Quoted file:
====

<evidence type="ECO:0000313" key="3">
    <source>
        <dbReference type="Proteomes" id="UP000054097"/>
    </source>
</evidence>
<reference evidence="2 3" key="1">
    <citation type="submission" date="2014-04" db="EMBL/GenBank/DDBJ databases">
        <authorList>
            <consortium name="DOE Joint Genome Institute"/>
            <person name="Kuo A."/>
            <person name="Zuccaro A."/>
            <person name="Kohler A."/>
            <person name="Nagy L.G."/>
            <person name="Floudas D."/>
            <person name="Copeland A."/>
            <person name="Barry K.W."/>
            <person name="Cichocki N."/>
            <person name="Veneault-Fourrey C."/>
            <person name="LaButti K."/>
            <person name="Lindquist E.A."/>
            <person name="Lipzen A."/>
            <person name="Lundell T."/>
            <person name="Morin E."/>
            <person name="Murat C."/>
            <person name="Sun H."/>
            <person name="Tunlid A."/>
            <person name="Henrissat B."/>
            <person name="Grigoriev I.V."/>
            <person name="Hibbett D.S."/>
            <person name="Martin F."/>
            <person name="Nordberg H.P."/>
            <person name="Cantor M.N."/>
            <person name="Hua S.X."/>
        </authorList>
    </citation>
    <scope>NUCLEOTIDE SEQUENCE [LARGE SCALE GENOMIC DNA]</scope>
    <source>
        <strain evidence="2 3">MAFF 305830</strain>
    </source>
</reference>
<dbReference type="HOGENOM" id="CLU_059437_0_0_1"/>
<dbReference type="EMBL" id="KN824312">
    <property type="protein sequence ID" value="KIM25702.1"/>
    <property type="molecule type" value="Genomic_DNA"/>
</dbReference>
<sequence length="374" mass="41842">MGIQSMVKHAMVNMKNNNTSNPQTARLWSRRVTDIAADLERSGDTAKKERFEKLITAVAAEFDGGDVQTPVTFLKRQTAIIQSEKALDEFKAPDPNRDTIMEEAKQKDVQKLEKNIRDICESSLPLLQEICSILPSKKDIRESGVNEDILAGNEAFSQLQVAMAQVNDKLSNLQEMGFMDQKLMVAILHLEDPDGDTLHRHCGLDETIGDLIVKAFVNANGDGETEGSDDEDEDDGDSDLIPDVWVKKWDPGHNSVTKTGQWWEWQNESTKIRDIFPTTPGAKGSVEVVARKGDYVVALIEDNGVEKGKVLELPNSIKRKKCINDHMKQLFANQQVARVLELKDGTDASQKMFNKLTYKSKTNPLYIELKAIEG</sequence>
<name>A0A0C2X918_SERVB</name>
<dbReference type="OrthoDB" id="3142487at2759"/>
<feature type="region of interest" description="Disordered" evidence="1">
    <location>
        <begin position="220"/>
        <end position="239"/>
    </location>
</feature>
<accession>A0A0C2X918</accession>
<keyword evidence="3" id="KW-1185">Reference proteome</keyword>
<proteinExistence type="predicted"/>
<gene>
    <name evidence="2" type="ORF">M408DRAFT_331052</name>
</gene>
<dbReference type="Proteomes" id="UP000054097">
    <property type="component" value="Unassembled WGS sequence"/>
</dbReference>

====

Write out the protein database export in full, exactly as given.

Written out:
<evidence type="ECO:0000313" key="3">
    <source>
        <dbReference type="Proteomes" id="UP000054097"/>
    </source>
</evidence>
<reference evidence="2 3" key="1">
    <citation type="submission" date="2014-04" db="EMBL/GenBank/DDBJ databases">
        <authorList>
            <consortium name="DOE Joint Genome Institute"/>
            <person name="Kuo A."/>
            <person name="Zuccaro A."/>
            <person name="Kohler A."/>
            <person name="Nagy L.G."/>
            <person name="Floudas D."/>
            <person name="Copeland A."/>
            <person name="Barry K.W."/>
            <person name="Cichocki N."/>
            <person name="Veneault-Fourrey C."/>
            <person name="LaButti K."/>
            <person name="Lindquist E.A."/>
            <person name="Lipzen A."/>
            <person name="Lundell T."/>
            <person name="Morin E."/>
            <person name="Murat C."/>
            <person name="Sun H."/>
            <person name="Tunlid A."/>
            <person name="Henrissat B."/>
            <person name="Grigoriev I.V."/>
            <person name="Hibbett D.S."/>
            <person name="Martin F."/>
            <person name="Nordberg H.P."/>
            <person name="Cantor M.N."/>
            <person name="Hua S.X."/>
        </authorList>
    </citation>
    <scope>NUCLEOTIDE SEQUENCE [LARGE SCALE GENOMIC DNA]</scope>
    <source>
        <strain evidence="2 3">MAFF 305830</strain>
    </source>
</reference>
<dbReference type="HOGENOM" id="CLU_059437_0_0_1"/>
<dbReference type="EMBL" id="KN824312">
    <property type="protein sequence ID" value="KIM25702.1"/>
    <property type="molecule type" value="Genomic_DNA"/>
</dbReference>
<sequence length="374" mass="41842">MGIQSMVKHAMVNMKNNNTSNPQTARLWSRRVTDIAADLERSGDTAKKERFEKLITAVAAEFDGGDVQTPVTFLKRQTAIIQSEKALDEFKAPDPNRDTIMEEAKQKDVQKLEKNIRDICESSLPLLQEICSILPSKKDIRESGVNEDILAGNEAFSQLQVAMAQVNDKLSNLQEMGFMDQKLMVAILHLEDPDGDTLHRHCGLDETIGDLIVKAFVNANGDGETEGSDDEDEDDGDSDLIPDVWVKKWDPGHNSVTKTGQWWEWQNESTKIRDIFPTTPGAKGSVEVVARKGDYVVALIEDNGVEKGKVLELPNSIKRKKCINDHMKQLFANQQVARVLELKDGTDASQKMFNKLTYKSKTNPLYIELKAIEG</sequence>
<name>A0A0C2X918_SERVB</name>
<dbReference type="OrthoDB" id="3142487at2759"/>
<feature type="region of interest" description="Disordered" evidence="1">
    <location>
        <begin position="220"/>
        <end position="239"/>
    </location>
</feature>
<accession>A0A0C2X918</accession>
<keyword evidence="3" id="KW-1185">Reference proteome</keyword>
<proteinExistence type="predicted"/>
<gene>
    <name evidence="2" type="ORF">M408DRAFT_331052</name>
</gene>
<dbReference type="Proteomes" id="UP000054097">
    <property type="component" value="Unassembled WGS sequence"/>
</dbReference>